Sunday, August 31, 2014


"Yes, I can see now."

Judy and I watched CITY LIGHTS (1931) the other night. It was the first viewing of this classic film for both of us. We thoroughly enjoyed it. I don't know how I've managed to live this long without seeing this highly regarded film. But it certainly lives up to it's reputation as a masterpiece and one of Charlie Chaplin's greatest films.

Although filmed in the early years of the sound era, CITY LIGHTS is basically a silent film. There is a score (composed by Chaplin) and sound effects but all of the dialogue is on inter title cards. The film is referred to as a "romance in pantomime" in the opening credits and it's as if Chaplin was refusing to abandon the media that made him an immortal.

Chaplin (who also wrote, produced and directed the film) stars as the beloved Tramp. Here he falls in love with a beautiful blind flower girl (Virginia Cherrill). She thinks he's a millionaire and he goes to great lengths to maintain that persona and help the girl. The Tramp is befriended by an actual millionaire but they're buddies only when the rich man is drunk. When he's sober, he kicks the Tramp out. Forced to raise money for his love, the Tramp takes jobs shoveling manure (there's a great sight gag involving an elephant) and as a boxer (a delightfully choreographed fight sequence).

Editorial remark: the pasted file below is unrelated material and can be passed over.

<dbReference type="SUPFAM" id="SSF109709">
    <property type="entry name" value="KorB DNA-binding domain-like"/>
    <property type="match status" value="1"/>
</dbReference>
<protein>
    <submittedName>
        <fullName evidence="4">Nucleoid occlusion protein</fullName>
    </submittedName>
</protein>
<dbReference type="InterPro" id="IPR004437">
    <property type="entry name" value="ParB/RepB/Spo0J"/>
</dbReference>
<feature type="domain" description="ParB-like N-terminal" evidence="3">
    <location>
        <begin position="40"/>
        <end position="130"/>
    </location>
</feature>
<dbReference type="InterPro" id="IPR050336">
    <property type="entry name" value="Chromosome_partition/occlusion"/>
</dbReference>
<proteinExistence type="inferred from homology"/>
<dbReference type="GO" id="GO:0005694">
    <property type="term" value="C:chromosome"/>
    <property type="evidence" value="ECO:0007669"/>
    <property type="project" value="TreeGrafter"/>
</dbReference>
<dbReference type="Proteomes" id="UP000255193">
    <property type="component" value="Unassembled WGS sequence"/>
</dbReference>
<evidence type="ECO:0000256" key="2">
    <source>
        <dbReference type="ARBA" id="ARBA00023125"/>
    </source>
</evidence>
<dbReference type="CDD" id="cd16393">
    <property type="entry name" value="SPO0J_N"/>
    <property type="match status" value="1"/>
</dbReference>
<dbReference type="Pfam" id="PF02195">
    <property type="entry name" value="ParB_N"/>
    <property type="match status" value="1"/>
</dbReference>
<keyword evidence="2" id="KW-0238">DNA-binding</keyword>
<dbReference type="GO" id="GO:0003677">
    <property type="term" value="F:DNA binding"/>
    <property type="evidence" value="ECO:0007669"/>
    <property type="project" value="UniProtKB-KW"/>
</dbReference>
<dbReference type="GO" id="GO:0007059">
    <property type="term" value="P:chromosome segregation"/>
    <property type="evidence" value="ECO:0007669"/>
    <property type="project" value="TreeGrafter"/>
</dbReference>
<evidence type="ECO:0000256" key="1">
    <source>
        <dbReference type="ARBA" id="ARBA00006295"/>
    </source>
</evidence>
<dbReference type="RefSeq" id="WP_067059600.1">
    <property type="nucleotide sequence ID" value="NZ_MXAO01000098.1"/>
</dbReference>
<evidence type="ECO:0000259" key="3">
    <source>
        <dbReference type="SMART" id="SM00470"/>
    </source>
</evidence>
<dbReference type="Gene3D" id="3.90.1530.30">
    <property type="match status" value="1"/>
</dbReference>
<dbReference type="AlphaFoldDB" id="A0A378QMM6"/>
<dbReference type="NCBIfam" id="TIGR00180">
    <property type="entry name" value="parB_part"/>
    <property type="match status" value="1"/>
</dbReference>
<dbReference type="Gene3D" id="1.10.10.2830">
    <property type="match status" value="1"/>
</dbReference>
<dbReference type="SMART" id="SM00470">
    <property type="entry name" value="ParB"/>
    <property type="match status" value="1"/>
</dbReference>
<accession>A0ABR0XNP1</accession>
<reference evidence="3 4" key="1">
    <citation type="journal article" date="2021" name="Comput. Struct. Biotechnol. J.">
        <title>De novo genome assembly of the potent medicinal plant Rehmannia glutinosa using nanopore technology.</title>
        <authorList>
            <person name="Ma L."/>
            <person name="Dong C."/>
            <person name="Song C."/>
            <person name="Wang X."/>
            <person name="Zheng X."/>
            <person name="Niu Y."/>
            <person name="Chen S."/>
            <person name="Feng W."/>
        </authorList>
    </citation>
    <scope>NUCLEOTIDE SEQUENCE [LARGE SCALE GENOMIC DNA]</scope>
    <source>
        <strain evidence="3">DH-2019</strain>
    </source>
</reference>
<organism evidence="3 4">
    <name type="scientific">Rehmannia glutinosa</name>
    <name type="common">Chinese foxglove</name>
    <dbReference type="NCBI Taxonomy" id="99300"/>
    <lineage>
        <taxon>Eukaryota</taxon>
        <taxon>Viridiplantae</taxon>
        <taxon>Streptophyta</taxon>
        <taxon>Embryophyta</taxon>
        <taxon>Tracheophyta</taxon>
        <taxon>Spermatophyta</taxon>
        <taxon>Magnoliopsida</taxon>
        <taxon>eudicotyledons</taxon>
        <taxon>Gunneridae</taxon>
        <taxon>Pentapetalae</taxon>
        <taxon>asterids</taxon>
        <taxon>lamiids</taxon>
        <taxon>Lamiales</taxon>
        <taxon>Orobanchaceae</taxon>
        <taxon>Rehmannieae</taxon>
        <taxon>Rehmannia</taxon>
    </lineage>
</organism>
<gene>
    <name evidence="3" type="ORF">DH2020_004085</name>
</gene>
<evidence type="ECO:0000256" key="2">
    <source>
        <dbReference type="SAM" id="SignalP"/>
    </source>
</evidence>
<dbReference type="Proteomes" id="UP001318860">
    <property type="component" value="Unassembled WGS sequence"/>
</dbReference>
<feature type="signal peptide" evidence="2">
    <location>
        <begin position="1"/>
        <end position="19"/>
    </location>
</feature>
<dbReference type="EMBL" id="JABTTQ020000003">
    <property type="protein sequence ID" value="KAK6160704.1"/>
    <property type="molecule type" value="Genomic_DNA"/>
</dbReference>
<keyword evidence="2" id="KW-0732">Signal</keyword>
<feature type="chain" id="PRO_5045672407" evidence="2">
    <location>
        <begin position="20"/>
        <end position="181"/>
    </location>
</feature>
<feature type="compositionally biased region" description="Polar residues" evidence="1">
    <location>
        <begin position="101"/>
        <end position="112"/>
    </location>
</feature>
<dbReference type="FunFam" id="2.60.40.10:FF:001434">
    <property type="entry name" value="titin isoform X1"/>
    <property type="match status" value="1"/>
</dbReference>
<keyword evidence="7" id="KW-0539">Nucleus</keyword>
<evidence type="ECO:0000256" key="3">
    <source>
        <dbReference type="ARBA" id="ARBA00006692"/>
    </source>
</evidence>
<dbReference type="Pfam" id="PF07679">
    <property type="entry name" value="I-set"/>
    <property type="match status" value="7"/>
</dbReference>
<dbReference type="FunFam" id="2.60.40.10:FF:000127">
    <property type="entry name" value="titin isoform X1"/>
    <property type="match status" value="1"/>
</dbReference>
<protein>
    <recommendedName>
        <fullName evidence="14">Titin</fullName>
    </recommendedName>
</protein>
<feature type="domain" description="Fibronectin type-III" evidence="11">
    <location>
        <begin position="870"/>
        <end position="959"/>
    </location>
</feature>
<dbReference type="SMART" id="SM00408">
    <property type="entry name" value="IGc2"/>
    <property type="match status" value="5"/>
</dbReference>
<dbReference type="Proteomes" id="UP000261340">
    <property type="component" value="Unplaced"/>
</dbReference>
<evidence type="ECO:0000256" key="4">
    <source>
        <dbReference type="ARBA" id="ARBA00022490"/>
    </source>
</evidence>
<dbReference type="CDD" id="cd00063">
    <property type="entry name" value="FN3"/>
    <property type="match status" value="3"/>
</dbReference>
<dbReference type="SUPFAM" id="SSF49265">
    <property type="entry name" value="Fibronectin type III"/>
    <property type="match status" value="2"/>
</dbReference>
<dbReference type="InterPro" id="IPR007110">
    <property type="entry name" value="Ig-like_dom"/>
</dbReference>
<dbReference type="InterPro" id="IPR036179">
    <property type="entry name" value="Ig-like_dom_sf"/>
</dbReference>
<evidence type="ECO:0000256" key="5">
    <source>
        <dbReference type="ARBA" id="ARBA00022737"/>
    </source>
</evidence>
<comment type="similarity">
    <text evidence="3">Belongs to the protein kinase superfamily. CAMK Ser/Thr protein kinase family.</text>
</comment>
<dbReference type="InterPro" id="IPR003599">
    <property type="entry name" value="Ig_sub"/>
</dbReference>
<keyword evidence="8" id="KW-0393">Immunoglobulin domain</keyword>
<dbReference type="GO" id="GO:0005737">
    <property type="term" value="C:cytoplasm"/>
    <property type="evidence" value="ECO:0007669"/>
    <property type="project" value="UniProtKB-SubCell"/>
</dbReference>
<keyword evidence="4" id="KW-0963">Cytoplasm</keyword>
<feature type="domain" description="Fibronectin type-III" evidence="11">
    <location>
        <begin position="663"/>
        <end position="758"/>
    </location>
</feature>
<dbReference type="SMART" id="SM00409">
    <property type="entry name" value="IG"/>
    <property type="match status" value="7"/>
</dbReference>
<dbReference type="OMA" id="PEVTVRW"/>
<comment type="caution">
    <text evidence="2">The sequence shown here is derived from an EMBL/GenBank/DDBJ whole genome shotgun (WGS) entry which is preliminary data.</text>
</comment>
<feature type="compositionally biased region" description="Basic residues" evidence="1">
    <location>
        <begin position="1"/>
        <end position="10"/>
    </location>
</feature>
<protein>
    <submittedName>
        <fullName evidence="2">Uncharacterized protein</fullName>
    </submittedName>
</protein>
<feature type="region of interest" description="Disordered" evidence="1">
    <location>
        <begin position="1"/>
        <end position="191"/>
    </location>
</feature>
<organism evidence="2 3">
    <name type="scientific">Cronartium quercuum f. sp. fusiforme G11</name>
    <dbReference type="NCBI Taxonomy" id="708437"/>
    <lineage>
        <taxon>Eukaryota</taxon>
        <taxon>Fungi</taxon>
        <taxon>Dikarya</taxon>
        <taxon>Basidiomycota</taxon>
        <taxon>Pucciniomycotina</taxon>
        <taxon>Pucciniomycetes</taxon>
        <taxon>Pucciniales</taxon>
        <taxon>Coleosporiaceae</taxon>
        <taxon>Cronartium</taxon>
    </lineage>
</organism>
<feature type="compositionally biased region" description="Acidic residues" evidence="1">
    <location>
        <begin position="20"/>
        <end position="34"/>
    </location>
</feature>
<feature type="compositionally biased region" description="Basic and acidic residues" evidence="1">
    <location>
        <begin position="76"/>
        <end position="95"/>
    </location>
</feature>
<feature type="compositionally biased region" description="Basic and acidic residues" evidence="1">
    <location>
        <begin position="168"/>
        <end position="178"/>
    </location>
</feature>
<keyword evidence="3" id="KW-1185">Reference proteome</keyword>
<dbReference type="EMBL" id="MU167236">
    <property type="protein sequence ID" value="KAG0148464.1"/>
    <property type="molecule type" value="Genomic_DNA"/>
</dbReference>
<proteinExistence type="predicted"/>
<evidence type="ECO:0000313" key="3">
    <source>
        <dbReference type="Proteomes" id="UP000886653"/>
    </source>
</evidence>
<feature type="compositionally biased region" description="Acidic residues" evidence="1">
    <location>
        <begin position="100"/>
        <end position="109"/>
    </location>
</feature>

But things take a turn for the worse when the Tramp is arrested for stealing money from the millionaire. He's innocent of course but he goes to jail anyway. While he's away, the blind girl has an operation to restore her sight and goes to work in a nice flower shop. When the Tramp is finally released from prison, he meets the flower girl once more and she realizes that not only is she seeing his physical appearance for the first time, she's also finally seeing his inner beauty as well. It's a terrific ending, one that's guaranteed to put a little lump in your throat to go along with the laughs provided in the rest of the film.

Yes, CITY LIGHTS is as good as I've always heard it was. It certainly deserves it's reputation as one of the all time greats. But I still think that Buster Keaton's THE GENERAL (1927) is the greatest silent comedy film ever made.

No comments:

Post a Comment